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Record low turnout hits Hong Kong's first 'patriots-only' election

A legislative election held under new rules in the Chinese territory drew only about a third of eligible voters in what some experts viewed as a “subtle act of protest.”
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Election workers empty a ballot box to count votes at a polling station in Hong Kong on Dec. 19, 2021.Vincent Yu / AP

The quiet scenes at the polling stations spoke volumes.

Entrances at some of Hong Kong’s 630 voting sites were empty on Sunday as the Chinese territory held an election for its legislature in which none of the pro-democracy parties were represented.

Others had just a few people lining up to vote in the first election since Beijing overhauled the city’s electoral system earlier this year. The changes included a reduction in the number of directly elected lawmakers and the introduction of vetting procedures to ensure that only “patriots” loyal to China could run.

Hong Kong officials said Monday that 30.2 percent of Hong Kong’s 4.4 million eligible voters had cast votes for the city’s legislature, known as the Legislative Council.

That compares with turnout of more than 58 percent in the last legislative election in 2016, and a record 71 percent in the district council election in 2019, in which pro-democracy candidates won a landslide victory.

“It’s a lot quieter this year, compared to the 2019 election,” one voter who identified himself as Mr. Wong told NBC News. He said he did not wish to give his first name because of security concerns.

Two years ago, he said, the lines were so long that he waited and gave up four or five times before finally casting his ballot.

By contrast, turnout on Sunday was the lowest since Hong Kong, a former British colony, returned to Chinese rule in 1997 under the principle of “one country, two systems,” which guaranteed the international financial hub greater civil liberties than exist in mainland China.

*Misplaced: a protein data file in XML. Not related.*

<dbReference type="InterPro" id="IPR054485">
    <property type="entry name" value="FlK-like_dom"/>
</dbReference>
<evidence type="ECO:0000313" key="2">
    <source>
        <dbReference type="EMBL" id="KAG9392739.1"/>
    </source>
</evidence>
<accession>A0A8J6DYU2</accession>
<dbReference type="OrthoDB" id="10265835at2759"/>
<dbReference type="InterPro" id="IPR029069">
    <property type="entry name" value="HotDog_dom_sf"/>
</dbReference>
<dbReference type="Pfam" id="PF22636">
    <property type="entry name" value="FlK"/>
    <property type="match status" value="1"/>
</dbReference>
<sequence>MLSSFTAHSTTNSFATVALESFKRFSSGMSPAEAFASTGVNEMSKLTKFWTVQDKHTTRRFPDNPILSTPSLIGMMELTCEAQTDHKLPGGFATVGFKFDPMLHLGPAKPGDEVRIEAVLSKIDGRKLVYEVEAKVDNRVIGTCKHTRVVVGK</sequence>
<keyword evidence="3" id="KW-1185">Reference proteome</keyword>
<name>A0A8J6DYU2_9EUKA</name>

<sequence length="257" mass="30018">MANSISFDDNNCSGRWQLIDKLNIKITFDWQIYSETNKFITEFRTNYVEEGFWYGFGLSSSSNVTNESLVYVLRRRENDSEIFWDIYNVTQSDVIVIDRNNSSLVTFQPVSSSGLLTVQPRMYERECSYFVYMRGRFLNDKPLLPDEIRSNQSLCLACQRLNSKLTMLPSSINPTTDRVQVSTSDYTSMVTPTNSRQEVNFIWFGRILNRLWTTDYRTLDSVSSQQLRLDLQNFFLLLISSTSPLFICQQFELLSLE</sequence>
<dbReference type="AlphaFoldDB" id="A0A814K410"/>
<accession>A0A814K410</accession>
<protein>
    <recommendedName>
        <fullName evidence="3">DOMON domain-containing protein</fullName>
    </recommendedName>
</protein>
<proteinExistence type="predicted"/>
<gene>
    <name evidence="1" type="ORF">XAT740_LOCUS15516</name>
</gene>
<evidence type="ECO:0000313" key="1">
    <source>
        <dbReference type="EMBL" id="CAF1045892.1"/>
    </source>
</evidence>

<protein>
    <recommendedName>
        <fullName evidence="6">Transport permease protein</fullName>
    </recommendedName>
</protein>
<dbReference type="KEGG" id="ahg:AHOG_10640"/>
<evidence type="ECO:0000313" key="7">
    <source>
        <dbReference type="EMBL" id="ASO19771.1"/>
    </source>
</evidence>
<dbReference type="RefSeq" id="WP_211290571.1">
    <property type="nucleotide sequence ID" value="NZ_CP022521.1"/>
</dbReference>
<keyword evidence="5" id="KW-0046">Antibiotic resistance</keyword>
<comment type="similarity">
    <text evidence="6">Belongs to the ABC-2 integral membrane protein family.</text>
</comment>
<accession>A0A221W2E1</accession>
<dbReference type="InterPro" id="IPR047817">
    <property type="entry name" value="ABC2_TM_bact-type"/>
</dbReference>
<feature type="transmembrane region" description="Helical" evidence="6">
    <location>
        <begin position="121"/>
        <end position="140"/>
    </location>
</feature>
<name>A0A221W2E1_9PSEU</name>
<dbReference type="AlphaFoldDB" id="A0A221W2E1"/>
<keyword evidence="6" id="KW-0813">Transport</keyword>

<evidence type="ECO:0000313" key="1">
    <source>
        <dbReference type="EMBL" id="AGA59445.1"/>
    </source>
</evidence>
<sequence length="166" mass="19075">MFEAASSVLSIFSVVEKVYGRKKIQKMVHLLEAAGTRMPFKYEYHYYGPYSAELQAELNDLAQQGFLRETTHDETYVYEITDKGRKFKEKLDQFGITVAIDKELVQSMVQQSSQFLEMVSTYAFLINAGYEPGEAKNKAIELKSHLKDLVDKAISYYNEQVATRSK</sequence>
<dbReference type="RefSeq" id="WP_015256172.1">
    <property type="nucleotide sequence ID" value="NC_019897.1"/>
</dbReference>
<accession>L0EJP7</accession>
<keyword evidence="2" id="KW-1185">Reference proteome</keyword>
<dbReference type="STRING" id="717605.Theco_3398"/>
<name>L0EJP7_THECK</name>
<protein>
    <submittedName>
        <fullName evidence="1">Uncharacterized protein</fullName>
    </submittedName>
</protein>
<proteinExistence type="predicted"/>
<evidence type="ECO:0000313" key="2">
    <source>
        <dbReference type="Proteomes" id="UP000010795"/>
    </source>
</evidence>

The election follows months of sometimes violent antigovernment protests in 2019, during which some protesters called for Hong Kong to seek independence. Beijing responded with a crackdown on dissent that includes a sweeping national security law imposed last year. Many of the territory’s democratic politicians are now in prison or awaiting trial, while others are barred from running, resigned from politics or in self-exile overseas.

Pro-Beijing candidates celebrate in Hong Kong on Monday after winning the legislative election.Alex Chan Tsz Yuk / SOPA Images / Sipa USA via AP

Ted Hui, a former pro-democratic lawmaker who is now based in Australia, said Sunday that the low turnout “clearly showed” that people in Hong Kong saw voting as “irrelevant.”

“The candidates don’t represent them,” he told NBC News via a messaging app.

Boycotting the election, he said, was a way for Hong Kong voters to “resist tyranny when all other forms of expressions are made illegal.”

The election, originally scheduled for September 2020, was postponed for more than a year by the Hong Kong government, citing the coronavirus pandemic. Beijing’s electoral changes were implemented during that time, with supporters arguing they were necessary to break legislative gridlock.